The Omnivore’s Dilemma, by Michael Pollan (2006) (450 pages)

The Omnivore’s Dilemma, by Michael Pollan (2006) (450 pages)

Is it too much to ask? “What it is we’re eating. Where it came from. How it found its way to our table. And what, in a true accounting, it really cost.” Omnivore, page 411. These are the ponderable questions that Michael Pollan tackles with one eye turned toward beauty, the other toward industrial madness, while strewn before his crossed eyes lie the rotten fruits and shadowy carcasses that are become our modern diet.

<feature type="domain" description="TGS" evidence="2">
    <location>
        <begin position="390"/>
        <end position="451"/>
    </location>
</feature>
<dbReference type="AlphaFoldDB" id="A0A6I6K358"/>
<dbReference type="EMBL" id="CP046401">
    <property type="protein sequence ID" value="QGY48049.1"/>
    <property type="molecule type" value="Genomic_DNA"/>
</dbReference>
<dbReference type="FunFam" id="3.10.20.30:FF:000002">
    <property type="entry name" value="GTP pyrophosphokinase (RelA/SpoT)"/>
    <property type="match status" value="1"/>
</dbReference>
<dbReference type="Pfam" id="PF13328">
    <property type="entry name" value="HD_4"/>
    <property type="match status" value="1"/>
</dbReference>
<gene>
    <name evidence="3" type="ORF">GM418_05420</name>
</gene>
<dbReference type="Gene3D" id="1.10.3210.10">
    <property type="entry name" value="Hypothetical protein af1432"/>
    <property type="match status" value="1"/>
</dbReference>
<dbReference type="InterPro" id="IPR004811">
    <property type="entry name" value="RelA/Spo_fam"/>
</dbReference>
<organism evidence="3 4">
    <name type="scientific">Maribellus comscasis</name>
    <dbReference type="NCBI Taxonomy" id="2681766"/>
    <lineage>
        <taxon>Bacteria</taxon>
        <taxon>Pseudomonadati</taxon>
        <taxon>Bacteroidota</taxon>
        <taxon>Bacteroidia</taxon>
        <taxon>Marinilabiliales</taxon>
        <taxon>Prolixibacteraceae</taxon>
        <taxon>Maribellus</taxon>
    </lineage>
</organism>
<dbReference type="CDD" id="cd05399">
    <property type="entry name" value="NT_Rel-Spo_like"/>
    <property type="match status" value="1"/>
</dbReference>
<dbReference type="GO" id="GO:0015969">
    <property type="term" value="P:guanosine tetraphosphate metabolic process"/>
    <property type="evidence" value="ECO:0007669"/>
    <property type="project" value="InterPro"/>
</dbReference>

A clash of the titans, Babette’s Feast versus Super Size Me in a pie-eating contest to the finish. And very good writing.

One thought on “The Omnivore’s Dilemma, by Michael Pollan (2006) (450 pages)”

  1. Welcome to the dark side. Now read “In Defense of Food” and “Food Rules,” two of his other books. (They are actually just increasingly-condensed versions of Omnivore’s Dilemma, but both very well written, and they really hammer the message home.) And see if you can manage not to sound like a food jerk at the next large family meal — a challenge most of us who’ve read it have failed. (“What do you mean you didn’t kill this turkey yourself? Do you even know what factory these potatoes came from?!”)

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